IBM-Fiberlink Deal Could Extend Mobile Security Beyond MDM


IBM's pending acquisition of mobile device management vendor Fiberlink Communications validates the efficacy of its technology and could be a boon to existing Fiberlink partners, especially those that can sell into Big Blue's broad portfolio, solution providers told CRN.

Blue Bell, Penn.-based Fiberlink is a maker of MaaS360, a mobile device management platform that can be deployed as a standalone appliance or a SaaS offering. The market for MDM is estimated at $784 million and is heavily competitive with 120 or more vendors vying for customers with their products, according to Gartner, which has predicted consolidation in the MDM market. The research firm's recent estimate of market penetration is less than 30 percent, with many businesses still evaluating platforms or waiting for prices of the technology to fall more in line with their budgets.

Prices are beginning to drop, said John Leek, chief technology officer of Kansas City, Kan.-based managed service provider NetStandard. Three years ago, an MDM deployment was as high as $7 a device. Today it is between $3 and $5 a device, depending on the capabilities required and the extent of the deployment, Leek said.

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Armonk, N.Y.-based IBM said the Fiberlink deal, which the company announced Wednesday, could help existing channel partners discuss a complete mobility strategy with their clients, rather than selling point products that solve solo problems.

The acquisition of one of the top-tiered mobile device management vendors should have no near-term impact on the channel, but IBM told CRN this week that once the deal, the financial terms of which were not disclosed, receives regulatory approval, it will be put into its sales pipeline. IBM said it is retaining the company's leadership, and its engineering and support staff will remain on board.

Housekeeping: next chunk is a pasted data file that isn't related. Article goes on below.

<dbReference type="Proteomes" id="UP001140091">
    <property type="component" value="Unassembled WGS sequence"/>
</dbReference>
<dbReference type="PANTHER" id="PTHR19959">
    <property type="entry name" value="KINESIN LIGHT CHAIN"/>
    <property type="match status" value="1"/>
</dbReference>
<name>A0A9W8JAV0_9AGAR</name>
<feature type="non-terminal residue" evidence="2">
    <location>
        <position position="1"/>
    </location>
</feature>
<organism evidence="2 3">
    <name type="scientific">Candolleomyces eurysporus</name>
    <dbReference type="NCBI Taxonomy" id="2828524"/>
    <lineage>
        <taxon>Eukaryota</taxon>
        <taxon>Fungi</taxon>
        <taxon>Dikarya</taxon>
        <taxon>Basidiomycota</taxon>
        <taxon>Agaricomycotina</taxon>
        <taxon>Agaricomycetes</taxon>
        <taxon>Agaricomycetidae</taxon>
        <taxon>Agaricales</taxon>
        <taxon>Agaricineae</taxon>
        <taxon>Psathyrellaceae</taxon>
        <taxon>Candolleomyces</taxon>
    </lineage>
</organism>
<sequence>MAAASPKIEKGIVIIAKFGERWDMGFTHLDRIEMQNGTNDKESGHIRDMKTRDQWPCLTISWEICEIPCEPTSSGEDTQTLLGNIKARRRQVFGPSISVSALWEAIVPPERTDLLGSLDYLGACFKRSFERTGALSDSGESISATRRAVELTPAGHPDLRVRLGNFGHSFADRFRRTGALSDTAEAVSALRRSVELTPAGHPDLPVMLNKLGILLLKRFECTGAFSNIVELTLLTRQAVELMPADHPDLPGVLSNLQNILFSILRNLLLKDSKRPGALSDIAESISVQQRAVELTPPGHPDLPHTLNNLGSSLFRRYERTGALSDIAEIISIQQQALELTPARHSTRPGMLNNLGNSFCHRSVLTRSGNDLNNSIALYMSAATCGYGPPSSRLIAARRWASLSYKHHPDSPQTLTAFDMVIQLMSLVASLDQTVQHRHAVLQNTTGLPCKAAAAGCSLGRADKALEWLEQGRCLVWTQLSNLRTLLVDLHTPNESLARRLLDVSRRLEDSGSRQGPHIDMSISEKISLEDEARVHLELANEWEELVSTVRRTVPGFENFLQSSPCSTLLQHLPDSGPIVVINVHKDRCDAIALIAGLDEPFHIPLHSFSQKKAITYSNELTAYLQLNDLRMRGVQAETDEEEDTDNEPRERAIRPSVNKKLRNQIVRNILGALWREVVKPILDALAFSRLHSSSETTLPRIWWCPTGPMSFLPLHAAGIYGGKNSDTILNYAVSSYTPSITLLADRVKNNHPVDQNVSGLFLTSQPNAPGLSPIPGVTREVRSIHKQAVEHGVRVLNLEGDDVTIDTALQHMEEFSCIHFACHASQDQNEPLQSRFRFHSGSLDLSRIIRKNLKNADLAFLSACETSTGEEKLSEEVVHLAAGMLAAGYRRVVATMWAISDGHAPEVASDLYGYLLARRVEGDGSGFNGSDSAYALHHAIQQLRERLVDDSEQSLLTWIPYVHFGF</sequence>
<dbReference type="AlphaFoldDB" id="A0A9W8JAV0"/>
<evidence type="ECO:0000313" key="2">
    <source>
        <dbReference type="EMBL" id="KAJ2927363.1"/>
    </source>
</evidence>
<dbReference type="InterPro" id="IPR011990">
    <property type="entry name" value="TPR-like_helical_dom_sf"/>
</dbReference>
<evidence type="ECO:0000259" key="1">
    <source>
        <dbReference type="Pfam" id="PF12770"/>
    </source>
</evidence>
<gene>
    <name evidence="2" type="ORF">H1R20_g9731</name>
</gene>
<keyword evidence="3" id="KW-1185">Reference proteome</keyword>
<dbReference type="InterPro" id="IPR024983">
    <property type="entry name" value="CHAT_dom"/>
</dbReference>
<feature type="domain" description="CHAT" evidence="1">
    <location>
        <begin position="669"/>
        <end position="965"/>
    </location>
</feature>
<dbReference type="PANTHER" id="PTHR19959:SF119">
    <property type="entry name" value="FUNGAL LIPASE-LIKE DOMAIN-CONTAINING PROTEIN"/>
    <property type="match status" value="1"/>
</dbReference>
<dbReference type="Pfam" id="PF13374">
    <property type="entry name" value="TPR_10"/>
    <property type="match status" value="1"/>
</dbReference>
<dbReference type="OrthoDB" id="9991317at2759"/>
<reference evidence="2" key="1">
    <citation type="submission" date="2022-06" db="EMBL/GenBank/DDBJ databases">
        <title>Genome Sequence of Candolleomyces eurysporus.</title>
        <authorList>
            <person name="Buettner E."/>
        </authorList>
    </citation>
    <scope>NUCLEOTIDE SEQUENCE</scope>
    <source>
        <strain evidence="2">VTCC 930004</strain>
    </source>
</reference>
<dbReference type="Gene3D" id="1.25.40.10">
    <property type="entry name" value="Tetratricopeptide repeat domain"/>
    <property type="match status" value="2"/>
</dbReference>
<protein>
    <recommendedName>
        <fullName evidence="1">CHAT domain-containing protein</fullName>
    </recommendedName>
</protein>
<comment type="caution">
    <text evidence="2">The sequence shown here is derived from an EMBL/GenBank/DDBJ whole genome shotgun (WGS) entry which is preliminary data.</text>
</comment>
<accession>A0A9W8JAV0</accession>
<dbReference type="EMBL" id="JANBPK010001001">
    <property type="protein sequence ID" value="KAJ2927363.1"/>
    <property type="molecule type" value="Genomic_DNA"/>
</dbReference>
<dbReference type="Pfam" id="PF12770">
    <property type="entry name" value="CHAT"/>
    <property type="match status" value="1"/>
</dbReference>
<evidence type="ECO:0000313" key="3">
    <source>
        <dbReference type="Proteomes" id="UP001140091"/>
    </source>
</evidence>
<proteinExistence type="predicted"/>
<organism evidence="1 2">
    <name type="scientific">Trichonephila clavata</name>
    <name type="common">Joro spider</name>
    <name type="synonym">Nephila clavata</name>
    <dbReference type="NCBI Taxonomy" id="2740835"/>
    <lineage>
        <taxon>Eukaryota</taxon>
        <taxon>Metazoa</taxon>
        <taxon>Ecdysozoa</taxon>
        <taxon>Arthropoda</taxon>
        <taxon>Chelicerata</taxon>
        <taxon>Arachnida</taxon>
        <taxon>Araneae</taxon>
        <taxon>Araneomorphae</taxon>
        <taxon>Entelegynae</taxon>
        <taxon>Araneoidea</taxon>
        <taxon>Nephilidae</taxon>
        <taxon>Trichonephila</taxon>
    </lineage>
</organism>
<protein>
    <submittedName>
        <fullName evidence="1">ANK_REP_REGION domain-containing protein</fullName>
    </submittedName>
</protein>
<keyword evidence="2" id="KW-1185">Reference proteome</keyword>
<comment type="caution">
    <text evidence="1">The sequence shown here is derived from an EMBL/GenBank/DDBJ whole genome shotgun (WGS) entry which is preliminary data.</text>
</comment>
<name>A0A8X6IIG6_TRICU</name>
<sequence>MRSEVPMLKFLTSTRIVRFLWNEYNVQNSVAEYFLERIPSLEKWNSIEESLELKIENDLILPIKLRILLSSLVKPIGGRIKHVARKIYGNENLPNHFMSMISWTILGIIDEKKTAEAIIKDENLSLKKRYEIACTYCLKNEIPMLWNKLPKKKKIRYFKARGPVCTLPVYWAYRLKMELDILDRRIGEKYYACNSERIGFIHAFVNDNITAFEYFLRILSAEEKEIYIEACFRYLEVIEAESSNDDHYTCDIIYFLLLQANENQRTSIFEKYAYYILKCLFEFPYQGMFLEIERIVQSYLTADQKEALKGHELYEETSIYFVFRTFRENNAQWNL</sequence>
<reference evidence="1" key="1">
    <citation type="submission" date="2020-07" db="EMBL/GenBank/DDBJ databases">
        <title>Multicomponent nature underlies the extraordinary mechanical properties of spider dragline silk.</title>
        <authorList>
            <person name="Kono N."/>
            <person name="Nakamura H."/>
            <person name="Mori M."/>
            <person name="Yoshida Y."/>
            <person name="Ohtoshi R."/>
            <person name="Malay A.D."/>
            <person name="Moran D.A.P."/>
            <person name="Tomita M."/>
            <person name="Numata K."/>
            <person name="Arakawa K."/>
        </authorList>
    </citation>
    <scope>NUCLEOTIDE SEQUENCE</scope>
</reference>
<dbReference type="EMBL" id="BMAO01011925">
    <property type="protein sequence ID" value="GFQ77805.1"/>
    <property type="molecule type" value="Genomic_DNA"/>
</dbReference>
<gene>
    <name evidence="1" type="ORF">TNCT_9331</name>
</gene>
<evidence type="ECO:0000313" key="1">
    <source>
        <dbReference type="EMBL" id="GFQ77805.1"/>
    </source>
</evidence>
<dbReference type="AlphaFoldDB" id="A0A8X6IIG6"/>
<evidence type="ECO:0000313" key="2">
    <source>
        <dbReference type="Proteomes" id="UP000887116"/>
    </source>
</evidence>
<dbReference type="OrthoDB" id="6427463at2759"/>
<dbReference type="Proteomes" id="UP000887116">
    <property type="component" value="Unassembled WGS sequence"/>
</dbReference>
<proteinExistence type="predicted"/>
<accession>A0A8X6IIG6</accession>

Fiberlink has been a favorite among some NetStandard clients that sought to reduce the risks posed by the bring-your-own-device (BYOD) phenomenon. The company also provides partners with solid support, an area Leek said he hopes won't change under the IBM umbrella. Leek, said his firm chose to partner with Fiberlink after a bakeoff of MDM vendors resulted in Fiberlink being in line with two other top-tier competitors: Airwatch and MobileIron.

"Fiberlink was a well-run company, and although it wasn't the cheapest product, the difference came in the support you got," Leek said.

IBM sees Fiberlink as being complimentary to its strategy of combining different technologies into a complete mobility threat reduction platform, said Caleb Barlow, director of application, data and mobile security and critical infrastructure security at IBM Security Solutions. Fiberlink's MaaS360 can be deployed as a cloud-based offering. It also addresses application security through application policy wrapping and a software development kit that extends support to third-party applications, Barlow said.

The Fiberlink acquisition also integrates nicely with IBM's recent acquisition of Trusteer, a maker of Web fraud detection software, and combined with the threat intelligence engine in IBM QRadar, the company's security information event management platform, the additional capabilities, Barlow said, extend mobile device security beyond the mobile device itself, he said.

"Fiberlink partners can now talk about the complete mobile story versus [piecemealing] traditional MDM features," Barlow said. "We needed something that scaled, and a whole lot of MDM platforms failed to do that," he said, adding that they ultimately led to a broken user experience.

Fiberlink also integrates with IBM Endpoint Manager, which uses technology the company gained through its acquisition of BigFix and was developed to extend IT management of servers, desktops and laptops to mobile devices, Barlow said.

IBM has had a strong partner community and a loyal one, said Charles Zwicker, director of commercial sales at Reading, Penn.-based Weidenhammer Systems, a longtime IBM partner that has also been a Fiberlink partner for several years. The acquisition will likely cause some disruption to the channel once other IBM partners pick up the platform, but Zwicker said he anticipated consolidation and the potential of Fiberlink being acquired.

"As a technology consulting firm, we are constantly evaluating technology trends and best-of-breed products relative to our client's needs," he told CRN. "IBM is coming at it more holistically, and that is a real win for mobile device management."

PUBLISHED NOV. 14, 2013